At what age do you expect to retire? A new Gallup poll finds that the average non-retired American now expects to retire at age 67, up from age 63 a decade ago and age 60 in the mid-1990s.
Gallup’s findings, released Friday, are from the polling organization’s annual Economy and Personal Finance Survey, which was conducted April 9-12. Just over one-quarter (26 percent) of non-retirees expect to retire before age 65, while 27 percent expect to retire at this traditional retirement age and 39 percent after. The percentage that expects to retire after age 65 is up from 12 percent in 1995 and 21 percent in 2002.
According to a statement, Gallup also finds a steady increase in the average age at which retirees actually retired, from age 57 in 1991 to age 60 in 2012. The average retirement age first reached 60 eight years ago as has generally remained steady since. But the stubbornly slow economic recovery is expected to change that as more people are forced to delay their retirement.
Being able to retire as planned and outliving their money are of increasing concern in households with a net worth between $100,000 and $1 million (not including primary residence), according to a Millionaire Corner first quarter wealth level study. Fifty-eight percent said they worry about retiring on their schedule, up two percentage points from 2011.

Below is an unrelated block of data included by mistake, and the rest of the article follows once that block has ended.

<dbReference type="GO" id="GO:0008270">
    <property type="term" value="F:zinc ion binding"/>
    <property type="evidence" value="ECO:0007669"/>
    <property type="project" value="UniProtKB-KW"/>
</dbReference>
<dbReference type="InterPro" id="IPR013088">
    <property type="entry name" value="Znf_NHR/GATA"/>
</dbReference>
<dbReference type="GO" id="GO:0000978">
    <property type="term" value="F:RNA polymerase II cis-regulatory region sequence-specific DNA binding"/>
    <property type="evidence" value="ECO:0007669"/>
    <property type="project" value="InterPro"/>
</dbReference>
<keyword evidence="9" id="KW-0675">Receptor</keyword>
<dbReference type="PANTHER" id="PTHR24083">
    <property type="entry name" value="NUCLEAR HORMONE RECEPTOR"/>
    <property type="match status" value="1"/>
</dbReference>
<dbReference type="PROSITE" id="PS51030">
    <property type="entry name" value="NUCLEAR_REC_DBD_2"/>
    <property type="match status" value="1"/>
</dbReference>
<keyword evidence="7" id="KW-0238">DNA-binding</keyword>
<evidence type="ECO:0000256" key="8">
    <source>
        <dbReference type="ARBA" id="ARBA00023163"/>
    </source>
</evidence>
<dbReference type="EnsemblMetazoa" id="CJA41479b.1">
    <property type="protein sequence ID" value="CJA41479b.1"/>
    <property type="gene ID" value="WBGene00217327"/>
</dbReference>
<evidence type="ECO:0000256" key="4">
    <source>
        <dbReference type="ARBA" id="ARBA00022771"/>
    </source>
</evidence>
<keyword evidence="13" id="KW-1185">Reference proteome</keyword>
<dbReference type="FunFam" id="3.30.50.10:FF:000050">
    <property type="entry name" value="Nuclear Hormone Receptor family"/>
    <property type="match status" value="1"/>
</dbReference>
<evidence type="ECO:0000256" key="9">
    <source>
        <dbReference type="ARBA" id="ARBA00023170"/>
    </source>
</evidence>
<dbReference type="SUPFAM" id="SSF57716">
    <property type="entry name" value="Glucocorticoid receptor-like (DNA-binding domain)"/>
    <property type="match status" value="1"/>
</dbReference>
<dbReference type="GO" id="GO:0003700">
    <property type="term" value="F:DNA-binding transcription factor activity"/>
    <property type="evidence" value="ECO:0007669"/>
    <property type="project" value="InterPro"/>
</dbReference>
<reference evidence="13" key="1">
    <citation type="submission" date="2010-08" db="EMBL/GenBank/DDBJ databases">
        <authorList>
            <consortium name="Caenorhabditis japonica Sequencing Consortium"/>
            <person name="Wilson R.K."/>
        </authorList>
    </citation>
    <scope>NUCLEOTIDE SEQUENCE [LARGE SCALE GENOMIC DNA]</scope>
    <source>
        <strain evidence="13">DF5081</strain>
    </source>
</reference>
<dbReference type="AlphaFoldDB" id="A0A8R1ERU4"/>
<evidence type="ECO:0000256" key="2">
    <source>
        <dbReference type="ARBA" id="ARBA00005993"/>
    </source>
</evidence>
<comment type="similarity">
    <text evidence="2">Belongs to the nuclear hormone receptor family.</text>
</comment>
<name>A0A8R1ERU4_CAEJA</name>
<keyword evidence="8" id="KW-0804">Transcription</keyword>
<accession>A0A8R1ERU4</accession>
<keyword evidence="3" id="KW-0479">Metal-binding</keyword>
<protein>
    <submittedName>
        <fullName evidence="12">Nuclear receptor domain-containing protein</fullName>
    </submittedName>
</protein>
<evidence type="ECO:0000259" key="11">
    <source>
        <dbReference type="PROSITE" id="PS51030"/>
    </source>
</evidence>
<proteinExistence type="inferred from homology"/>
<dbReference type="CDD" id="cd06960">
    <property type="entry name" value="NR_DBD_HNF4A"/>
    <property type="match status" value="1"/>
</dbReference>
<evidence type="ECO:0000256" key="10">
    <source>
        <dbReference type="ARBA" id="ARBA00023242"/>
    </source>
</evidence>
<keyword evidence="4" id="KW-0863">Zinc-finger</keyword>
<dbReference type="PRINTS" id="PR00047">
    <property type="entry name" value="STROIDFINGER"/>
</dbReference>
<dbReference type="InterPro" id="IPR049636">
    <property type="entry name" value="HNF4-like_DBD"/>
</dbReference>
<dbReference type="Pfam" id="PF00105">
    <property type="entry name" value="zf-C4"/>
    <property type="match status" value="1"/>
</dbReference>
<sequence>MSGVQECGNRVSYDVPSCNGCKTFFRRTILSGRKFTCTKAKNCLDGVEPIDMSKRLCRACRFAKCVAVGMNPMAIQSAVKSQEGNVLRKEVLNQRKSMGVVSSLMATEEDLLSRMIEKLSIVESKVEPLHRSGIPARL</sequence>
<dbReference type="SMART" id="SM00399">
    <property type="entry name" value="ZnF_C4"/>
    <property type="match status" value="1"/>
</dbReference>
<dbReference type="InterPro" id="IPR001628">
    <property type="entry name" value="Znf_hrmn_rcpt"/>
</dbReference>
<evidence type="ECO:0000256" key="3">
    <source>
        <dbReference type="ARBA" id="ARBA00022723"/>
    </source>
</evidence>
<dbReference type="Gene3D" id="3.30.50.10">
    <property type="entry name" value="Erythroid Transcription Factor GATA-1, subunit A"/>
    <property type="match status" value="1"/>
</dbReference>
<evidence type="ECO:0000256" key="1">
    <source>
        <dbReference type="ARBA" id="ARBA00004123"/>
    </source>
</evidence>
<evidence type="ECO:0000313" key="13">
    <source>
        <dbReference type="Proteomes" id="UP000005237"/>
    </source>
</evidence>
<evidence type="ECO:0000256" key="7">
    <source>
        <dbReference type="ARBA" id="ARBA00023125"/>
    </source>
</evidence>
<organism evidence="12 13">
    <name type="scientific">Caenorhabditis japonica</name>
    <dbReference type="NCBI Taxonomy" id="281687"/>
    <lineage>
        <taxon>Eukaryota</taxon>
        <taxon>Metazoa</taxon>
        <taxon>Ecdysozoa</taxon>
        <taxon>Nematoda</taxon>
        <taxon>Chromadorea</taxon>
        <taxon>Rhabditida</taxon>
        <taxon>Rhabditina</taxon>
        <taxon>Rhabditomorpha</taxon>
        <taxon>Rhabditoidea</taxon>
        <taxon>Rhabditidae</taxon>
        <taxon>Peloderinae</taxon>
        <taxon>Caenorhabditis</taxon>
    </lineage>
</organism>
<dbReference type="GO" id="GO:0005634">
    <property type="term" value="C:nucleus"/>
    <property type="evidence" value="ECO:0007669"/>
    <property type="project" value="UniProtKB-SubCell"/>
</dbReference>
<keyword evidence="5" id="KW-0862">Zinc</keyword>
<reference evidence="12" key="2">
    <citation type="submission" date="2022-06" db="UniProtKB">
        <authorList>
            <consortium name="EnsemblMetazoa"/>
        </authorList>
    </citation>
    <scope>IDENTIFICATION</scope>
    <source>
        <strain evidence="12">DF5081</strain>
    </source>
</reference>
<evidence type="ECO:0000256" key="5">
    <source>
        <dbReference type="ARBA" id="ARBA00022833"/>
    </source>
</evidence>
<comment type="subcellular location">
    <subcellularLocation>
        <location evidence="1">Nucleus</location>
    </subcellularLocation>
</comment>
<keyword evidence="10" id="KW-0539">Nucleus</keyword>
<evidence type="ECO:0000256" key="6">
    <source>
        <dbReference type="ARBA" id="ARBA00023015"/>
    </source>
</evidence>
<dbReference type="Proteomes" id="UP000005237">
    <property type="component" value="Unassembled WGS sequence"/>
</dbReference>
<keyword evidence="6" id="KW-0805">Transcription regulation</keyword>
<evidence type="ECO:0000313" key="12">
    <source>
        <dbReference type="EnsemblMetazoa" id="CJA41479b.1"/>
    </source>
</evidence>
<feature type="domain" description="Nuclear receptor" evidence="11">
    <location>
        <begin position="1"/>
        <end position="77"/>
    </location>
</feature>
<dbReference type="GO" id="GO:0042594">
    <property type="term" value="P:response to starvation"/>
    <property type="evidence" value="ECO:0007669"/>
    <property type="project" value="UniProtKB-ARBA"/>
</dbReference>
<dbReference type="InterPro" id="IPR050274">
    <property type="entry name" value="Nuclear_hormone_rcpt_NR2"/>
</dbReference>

Having enough money set aside for retirement was a concern for 67 percent of respondents, up four percentage points. Not surprisingly this is of greatest concern to the youngest baby boomers who mostly comprise the 74 percent of 45-54-year-olds, for whom retirement is imminent, and who said they worry about having saved enough for their senior years. Sixty-nine percent of this age group said they worry about being able to retire when they want to.
Younger non-retirees, for whom retirement is down the road, have more optimistic view of retirement, according to the Gallup poll. Those under the age of 40 expect to retire at age 65, while those 40 and over expect to retire at age 68. They are also more optimistic than those on the cusp of retirement about their post-career financial situation. Forty-eight percent of those under 40 believe they will have enough money to live comfortably through retirement compared to 64 percent who said they fear they will not have a comfortable retirement.